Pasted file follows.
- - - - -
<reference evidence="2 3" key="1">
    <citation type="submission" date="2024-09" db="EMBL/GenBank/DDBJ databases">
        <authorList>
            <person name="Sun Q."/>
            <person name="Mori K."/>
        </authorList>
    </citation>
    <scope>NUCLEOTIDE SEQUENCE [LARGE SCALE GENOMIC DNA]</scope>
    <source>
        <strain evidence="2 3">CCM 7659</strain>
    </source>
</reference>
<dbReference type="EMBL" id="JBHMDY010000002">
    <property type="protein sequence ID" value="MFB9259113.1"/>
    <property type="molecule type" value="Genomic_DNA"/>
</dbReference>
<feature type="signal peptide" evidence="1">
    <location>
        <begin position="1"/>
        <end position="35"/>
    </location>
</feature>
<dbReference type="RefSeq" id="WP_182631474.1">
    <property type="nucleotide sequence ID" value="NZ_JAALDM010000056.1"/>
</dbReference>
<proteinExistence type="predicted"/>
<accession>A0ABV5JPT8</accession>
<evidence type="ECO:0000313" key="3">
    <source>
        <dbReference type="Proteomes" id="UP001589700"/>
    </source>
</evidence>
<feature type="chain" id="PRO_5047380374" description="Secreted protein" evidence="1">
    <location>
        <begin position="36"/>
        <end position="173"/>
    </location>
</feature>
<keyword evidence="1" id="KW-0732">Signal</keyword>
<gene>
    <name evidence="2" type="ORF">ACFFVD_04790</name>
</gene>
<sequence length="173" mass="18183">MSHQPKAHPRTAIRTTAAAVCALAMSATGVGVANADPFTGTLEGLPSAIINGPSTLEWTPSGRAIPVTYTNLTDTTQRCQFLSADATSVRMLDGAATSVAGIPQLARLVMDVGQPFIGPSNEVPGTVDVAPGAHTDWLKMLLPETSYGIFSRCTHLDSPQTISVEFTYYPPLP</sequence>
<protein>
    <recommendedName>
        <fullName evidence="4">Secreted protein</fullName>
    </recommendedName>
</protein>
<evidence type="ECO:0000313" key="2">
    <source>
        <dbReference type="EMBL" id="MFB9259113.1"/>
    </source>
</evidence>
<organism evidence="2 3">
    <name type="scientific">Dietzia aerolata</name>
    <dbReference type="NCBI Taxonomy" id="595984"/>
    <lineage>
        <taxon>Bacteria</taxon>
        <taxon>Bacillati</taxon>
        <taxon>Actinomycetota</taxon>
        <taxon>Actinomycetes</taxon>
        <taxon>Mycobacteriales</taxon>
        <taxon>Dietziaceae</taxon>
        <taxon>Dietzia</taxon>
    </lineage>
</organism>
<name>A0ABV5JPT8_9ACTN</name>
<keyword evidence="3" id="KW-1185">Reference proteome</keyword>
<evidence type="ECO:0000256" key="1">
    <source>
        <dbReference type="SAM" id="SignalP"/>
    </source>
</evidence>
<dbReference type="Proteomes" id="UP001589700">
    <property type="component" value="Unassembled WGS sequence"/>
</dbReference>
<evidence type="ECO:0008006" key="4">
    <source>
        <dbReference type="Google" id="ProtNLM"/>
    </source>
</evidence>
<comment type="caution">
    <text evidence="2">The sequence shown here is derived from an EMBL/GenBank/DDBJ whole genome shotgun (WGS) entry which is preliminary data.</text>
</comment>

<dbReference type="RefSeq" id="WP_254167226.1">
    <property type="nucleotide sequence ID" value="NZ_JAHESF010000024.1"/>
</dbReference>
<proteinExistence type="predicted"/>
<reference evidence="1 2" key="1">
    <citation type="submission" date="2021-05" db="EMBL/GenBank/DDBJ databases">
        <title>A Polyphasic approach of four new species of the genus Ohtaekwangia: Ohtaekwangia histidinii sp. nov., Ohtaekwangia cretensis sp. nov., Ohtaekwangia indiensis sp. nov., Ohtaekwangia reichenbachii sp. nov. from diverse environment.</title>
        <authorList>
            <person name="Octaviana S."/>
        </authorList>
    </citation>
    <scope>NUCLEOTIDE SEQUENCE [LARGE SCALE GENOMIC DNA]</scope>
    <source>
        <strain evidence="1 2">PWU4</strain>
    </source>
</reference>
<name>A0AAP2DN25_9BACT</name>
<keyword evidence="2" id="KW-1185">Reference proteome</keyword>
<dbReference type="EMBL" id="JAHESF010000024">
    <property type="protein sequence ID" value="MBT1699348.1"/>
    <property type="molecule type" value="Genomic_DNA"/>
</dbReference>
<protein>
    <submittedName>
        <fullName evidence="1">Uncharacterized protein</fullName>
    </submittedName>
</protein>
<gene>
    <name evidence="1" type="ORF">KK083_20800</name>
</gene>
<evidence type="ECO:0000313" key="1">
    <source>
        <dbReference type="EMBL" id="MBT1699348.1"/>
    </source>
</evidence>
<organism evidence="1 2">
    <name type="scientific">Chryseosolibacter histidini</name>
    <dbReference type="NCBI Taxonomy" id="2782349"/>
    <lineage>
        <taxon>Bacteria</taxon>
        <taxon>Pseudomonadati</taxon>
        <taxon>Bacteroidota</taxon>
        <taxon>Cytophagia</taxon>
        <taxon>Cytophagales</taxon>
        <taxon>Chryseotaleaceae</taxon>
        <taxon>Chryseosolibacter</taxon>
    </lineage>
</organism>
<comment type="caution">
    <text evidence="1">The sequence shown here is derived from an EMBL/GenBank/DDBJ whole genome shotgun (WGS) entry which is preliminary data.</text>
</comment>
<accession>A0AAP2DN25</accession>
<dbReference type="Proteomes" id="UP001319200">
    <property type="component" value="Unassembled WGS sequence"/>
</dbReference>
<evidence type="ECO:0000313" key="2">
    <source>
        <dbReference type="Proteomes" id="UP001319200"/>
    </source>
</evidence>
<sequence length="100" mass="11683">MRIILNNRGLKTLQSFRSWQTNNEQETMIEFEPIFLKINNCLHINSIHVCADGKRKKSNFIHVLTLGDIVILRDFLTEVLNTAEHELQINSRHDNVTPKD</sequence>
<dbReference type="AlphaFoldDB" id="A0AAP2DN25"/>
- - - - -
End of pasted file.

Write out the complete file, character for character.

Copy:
<reference evidence="2 3" key="1">
    <citation type="submission" date="2024-09" db="EMBL/GenBank/DDBJ databases">
        <authorList>
            <person name="Sun Q."/>
            <person name="Mori K."/>
        </authorList>
    </citation>
    <scope>NUCLEOTIDE SEQUENCE [LARGE SCALE GENOMIC DNA]</scope>
    <source>
        <strain evidence="2 3">CCM 7659</strain>
    </source>
</reference>
<dbReference type="EMBL" id="JBHMDY010000002">
    <property type="protein sequence ID" value="MFB9259113.1"/>
    <property type="molecule type" value="Genomic_DNA"/>
</dbReference>
<feature type="signal peptide" evidence="1">
    <location>
        <begin position="1"/>
        <end position="35"/>
    </location>
</feature>
<dbReference type="RefSeq" id="WP_182631474.1">
    <property type="nucleotide sequence ID" value="NZ_JAALDM010000056.1"/>
</dbReference>
<proteinExistence type="predicted"/>
<accession>A0ABV5JPT8</accession>
<evidence type="ECO:0000313" key="3">
    <source>
        <dbReference type="Proteomes" id="UP001589700"/>
    </source>
</evidence>
<feature type="chain" id="PRO_5047380374" description="Secreted protein" evidence="1">
    <location>
        <begin position="36"/>
        <end position="173"/>
    </location>
</feature>
<keyword evidence="1" id="KW-0732">Signal</keyword>
<gene>
    <name evidence="2" type="ORF">ACFFVD_04790</name>
</gene>
<sequence length="173" mass="18183">MSHQPKAHPRTAIRTTAAAVCALAMSATGVGVANADPFTGTLEGLPSAIINGPSTLEWTPSGRAIPVTYTNLTDTTQRCQFLSADATSVRMLDGAATSVAGIPQLARLVMDVGQPFIGPSNEVPGTVDVAPGAHTDWLKMLLPETSYGIFSRCTHLDSPQTISVEFTYYPPLP</sequence>
<protein>
    <recommendedName>
        <fullName evidence="4">Secreted protein</fullName>
    </recommendedName>
</protein>
<evidence type="ECO:0000313" key="2">
    <source>
        <dbReference type="EMBL" id="MFB9259113.1"/>
    </source>
</evidence>
<organism evidence="2 3">
    <name type="scientific">Dietzia aerolata</name>
    <dbReference type="NCBI Taxonomy" id="595984"/>
    <lineage>
        <taxon>Bacteria</taxon>
        <taxon>Bacillati</taxon>
        <taxon>Actinomycetota</taxon>
        <taxon>Actinomycetes</taxon>
        <taxon>Mycobacteriales</taxon>
        <taxon>Dietziaceae</taxon>
        <taxon>Dietzia</taxon>
    </lineage>
</organism>
<name>A0ABV5JPT8_9ACTN</name>
<keyword evidence="3" id="KW-1185">Reference proteome</keyword>
<evidence type="ECO:0000256" key="1">
    <source>
        <dbReference type="SAM" id="SignalP"/>
    </source>
</evidence>
<dbReference type="Proteomes" id="UP001589700">
    <property type="component" value="Unassembled WGS sequence"/>
</dbReference>
<evidence type="ECO:0008006" key="4">
    <source>
        <dbReference type="Google" id="ProtNLM"/>
    </source>
</evidence>
<comment type="caution">
    <text evidence="2">The sequence shown here is derived from an EMBL/GenBank/DDBJ whole genome shotgun (WGS) entry which is preliminary data.</text>
</comment>

<dbReference type="RefSeq" id="WP_254167226.1">
    <property type="nucleotide sequence ID" value="NZ_JAHESF010000024.1"/>
</dbReference>
<proteinExistence type="predicted"/>
<reference evidence="1 2" key="1">
    <citation type="submission" date="2021-05" db="EMBL/GenBank/DDBJ databases">
        <title>A Polyphasic approach of four new species of the genus Ohtaekwangia: Ohtaekwangia histidinii sp. nov., Ohtaekwangia cretensis sp. nov., Ohtaekwangia indiensis sp. nov., Ohtaekwangia reichenbachii sp. nov. from diverse environment.</title>
        <authorList>
            <person name="Octaviana S."/>
        </authorList>
    </citation>
    <scope>NUCLEOTIDE SEQUENCE [LARGE SCALE GENOMIC DNA]</scope>
    <source>
        <strain evidence="1 2">PWU4</strain>
    </source>
</reference>
<name>A0AAP2DN25_9BACT</name>
<keyword evidence="2" id="KW-1185">Reference proteome</keyword>
<dbReference type="EMBL" id="JAHESF010000024">
    <property type="protein sequence ID" value="MBT1699348.1"/>
    <property type="molecule type" value="Genomic_DNA"/>
</dbReference>
<protein>
    <submittedName>
        <fullName evidence="1">Uncharacterized protein</fullName>
    </submittedName>
</protein>
<gene>
    <name evidence="1" type="ORF">KK083_20800</name>
</gene>
<evidence type="ECO:0000313" key="1">
    <source>
        <dbReference type="EMBL" id="MBT1699348.1"/>
    </source>
</evidence>
<organism evidence="1 2">
    <name type="scientific">Chryseosolibacter histidini</name>
    <dbReference type="NCBI Taxonomy" id="2782349"/>
    <lineage>
        <taxon>Bacteria</taxon>
        <taxon>Pseudomonadati</taxon>
        <taxon>Bacteroidota</taxon>
        <taxon>Cytophagia</taxon>
        <taxon>Cytophagales</taxon>
        <taxon>Chryseotaleaceae</taxon>
        <taxon>Chryseosolibacter</taxon>
    </lineage>
</organism>
<comment type="caution">
    <text evidence="1">The sequence shown here is derived from an EMBL/GenBank/DDBJ whole genome shotgun (WGS) entry which is preliminary data.</text>
</comment>
<accession>A0AAP2DN25</accession>
<dbReference type="Proteomes" id="UP001319200">
    <property type="component" value="Unassembled WGS sequence"/>
</dbReference>
<evidence type="ECO:0000313" key="2">
    <source>
        <dbReference type="Proteomes" id="UP001319200"/>
    </source>
</evidence>
<sequence length="100" mass="11683">MRIILNNRGLKTLQSFRSWQTNNEQETMIEFEPIFLKINNCLHINSIHVCADGKRKKSNFIHVLTLGDIVILRDFLTEVLNTAEHELQINSRHDNVTPKD</sequence>
<dbReference type="AlphaFoldDB" id="A0AAP2DN25"/>